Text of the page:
The invention is used in the manner that, with retract collet 11 and retaining sleeve 12, said blade 10, with its tip 13 and said pin 14, is inserted into the head of a corresponding screw with retracted retaining sleeve 12, and thereby with open jaws, said collet 11 is slid forwards until the screw head, which is not illustrated here, is enclosed. Then, for example with the aid of said disk 17, said retaining sleeve 12 is pushed forwards and thereby said jaws 15 moved inwards and said screw head gripped. Non-positive connections are thereby formed between said screw head and the inner face of said jaws 15, as well as the outer face of the latter and the retaining sleeve 12. The screw thread projects outwards and remains clearly visible. Now the lower end of the screw can be introduced into a corresponding hole 2 in a plate and, with axial pressure on said handle 9, be screwed in by rotary movement of said seat 16 until said jaws are almost in contact with the plate.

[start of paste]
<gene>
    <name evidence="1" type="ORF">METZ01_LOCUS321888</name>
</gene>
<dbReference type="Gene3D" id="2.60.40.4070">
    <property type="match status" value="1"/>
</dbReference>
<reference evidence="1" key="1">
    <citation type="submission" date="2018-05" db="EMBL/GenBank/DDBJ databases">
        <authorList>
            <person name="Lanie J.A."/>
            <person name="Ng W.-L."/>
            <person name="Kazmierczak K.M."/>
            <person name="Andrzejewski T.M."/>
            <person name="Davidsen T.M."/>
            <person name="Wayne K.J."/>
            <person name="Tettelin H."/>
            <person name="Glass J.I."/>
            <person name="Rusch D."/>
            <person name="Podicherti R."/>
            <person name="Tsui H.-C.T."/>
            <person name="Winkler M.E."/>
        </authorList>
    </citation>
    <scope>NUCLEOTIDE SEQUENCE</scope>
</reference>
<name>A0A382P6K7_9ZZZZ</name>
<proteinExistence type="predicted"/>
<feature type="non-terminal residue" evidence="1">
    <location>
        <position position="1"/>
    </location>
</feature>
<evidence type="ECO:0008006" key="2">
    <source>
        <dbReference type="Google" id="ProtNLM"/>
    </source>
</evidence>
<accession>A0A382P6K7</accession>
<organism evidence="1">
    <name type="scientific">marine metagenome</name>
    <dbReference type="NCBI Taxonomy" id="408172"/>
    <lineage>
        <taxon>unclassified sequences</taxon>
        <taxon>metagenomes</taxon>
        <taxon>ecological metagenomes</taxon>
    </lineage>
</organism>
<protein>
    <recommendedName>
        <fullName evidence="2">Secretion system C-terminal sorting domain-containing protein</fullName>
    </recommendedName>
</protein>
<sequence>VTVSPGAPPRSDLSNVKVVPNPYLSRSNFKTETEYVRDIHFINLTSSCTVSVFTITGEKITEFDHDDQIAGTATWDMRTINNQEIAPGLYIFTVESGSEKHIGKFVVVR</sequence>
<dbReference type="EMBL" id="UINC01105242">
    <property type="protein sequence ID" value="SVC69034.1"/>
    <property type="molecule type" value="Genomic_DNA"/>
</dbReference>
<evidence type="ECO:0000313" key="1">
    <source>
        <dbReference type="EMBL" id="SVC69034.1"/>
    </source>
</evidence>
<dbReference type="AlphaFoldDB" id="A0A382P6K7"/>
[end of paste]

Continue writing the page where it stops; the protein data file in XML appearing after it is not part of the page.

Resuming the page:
When said retaining sleeve 12 is retracted, said jaws move outwards again, releasing said screw head so that further screwing in of said screw to the final depth is done only with said blade 10 and via said pin 14. Both said retaining sleeve 12 and collet 11 are thereby spring supported so that in the retracted position, i.e. with open jaws 15, they cannot move of their own accord, so that work is possible even with said blade 10 in a vertical position and falling forwards of collet 11 and retaining sleeve 12 is prevented.
In summary, by this invention a set of surgical instruments is provided with the aid of which must faster and, at the same time, more precise work in the screw-fastening of bone fragments (osteosynthesis) is possible.
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|International Classification||A61B17/80, A61B17/88, A61B17/00|
|Cooperative Classification||A61B17/88, A61B2017/0069, A61B17/8085|
|European Classification||A61B17/80P, A61B17/88|
|Sep 3, 1993||SULP||Surcharge for late payment|
|Sep 3, 1993||FPAY||Fee payment|
Year of fee payment: 4
|Aug 25, 1997||FPAY||Fee payment|
Year of fee payment: 8
|May 4, 1999||RR||Request for reexamination filed|
Effective date: 19990225
|Oct 10, 2000||RR||Request for reexamination filed|
Effective date: 20000905
|Sep 5, 2001||FPAY||Fee payment|
Year of fee payment: 12
|Sep 5, 2001||SULP||Surcharge for late payment|
Year of fee payment: 11
|Apr 30, 2002||B1||Reexamination certificate first reexamination|
Free format text: THE PATENTABILITY OF CLAIMS 1-37 IS CONFIRMED.